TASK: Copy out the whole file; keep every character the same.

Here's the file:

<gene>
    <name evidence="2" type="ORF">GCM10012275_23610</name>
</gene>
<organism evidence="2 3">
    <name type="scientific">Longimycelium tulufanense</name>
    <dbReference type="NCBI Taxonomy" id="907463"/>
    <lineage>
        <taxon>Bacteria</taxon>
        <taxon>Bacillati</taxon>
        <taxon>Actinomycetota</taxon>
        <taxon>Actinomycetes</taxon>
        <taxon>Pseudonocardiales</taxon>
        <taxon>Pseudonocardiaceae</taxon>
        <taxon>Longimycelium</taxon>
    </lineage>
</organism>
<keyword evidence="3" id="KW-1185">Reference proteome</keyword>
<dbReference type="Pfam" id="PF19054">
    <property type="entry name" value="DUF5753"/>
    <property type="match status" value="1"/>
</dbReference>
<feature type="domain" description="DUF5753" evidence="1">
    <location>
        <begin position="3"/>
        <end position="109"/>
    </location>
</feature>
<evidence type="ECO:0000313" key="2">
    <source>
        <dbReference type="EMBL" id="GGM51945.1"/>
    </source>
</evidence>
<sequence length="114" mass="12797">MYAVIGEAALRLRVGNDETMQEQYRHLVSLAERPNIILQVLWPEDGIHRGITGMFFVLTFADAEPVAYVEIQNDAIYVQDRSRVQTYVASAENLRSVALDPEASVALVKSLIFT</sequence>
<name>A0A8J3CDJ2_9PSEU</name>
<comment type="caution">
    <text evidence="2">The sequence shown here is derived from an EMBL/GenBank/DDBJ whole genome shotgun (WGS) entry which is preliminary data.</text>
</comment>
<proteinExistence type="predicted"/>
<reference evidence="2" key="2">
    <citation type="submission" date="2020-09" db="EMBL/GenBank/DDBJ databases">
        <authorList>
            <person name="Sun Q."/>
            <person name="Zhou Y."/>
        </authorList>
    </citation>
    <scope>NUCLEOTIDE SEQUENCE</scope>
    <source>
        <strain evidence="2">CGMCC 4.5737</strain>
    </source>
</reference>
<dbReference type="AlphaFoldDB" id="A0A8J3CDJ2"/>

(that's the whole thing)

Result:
<gene>
    <name evidence="2" type="ORF">GCM10012275_23610</name>
</gene>
<organism evidence="2 3">
    <name type="scientific">Longimycelium tulufanense</name>
    <dbReference type="NCBI Taxonomy" id="907463"/>
    <lineage>
        <taxon>Bacteria</taxon>
        <taxon>Bacillati</taxon>
        <taxon>Actinomycetota</taxon>
        <taxon>Actinomycetes</taxon>
        <taxon>Pseudonocardiales</taxon>
        <taxon>Pseudonocardiaceae</taxon>
        <taxon>Longimycelium</taxon>
    </lineage>
</organism>
<keyword evidence="3" id="KW-1185">Reference proteome</keyword>
<dbReference type="Pfam" id="PF19054">
    <property type="entry name" value="DUF5753"/>
    <property type="match status" value="1"/>
</dbReference>
<feature type="domain" description="DUF5753" evidence="1">
    <location>
        <begin position="3"/>
        <end position="109"/>
    </location>
</feature>
<evidence type="ECO:0000313" key="2">
    <source>
        <dbReference type="EMBL" id="GGM51945.1"/>
    </source>
</evidence>
<sequence length="114" mass="12797">MYAVIGEAALRLRVGNDETMQEQYRHLVSLAERPNIILQVLWPEDGIHRGITGMFFVLTFADAEPVAYVEIQNDAIYVQDRSRVQTYVASAENLRSVALDPEASVALVKSLIFT</sequence>
<name>A0A8J3CDJ2_9PSEU</name>
<comment type="caution">
    <text evidence="2">The sequence shown here is derived from an EMBL/GenBank/DDBJ whole genome shotgun (WGS) entry which is preliminary data.</text>
</comment>
<proteinExistence type="predicted"/>
<reference evidence="2" key="2">
    <citation type="submission" date="2020-09" db="EMBL/GenBank/DDBJ databases">
        <authorList>
            <person name="Sun Q."/>
            <person name="Zhou Y."/>
        </authorList>
    </citation>
    <scope>NUCLEOTIDE SEQUENCE</scope>
    <source>
        <strain evidence="2">CGMCC 4.5737</strain>
    </source>
</reference>
<dbReference type="AlphaFoldDB" id="A0A8J3CDJ2"/>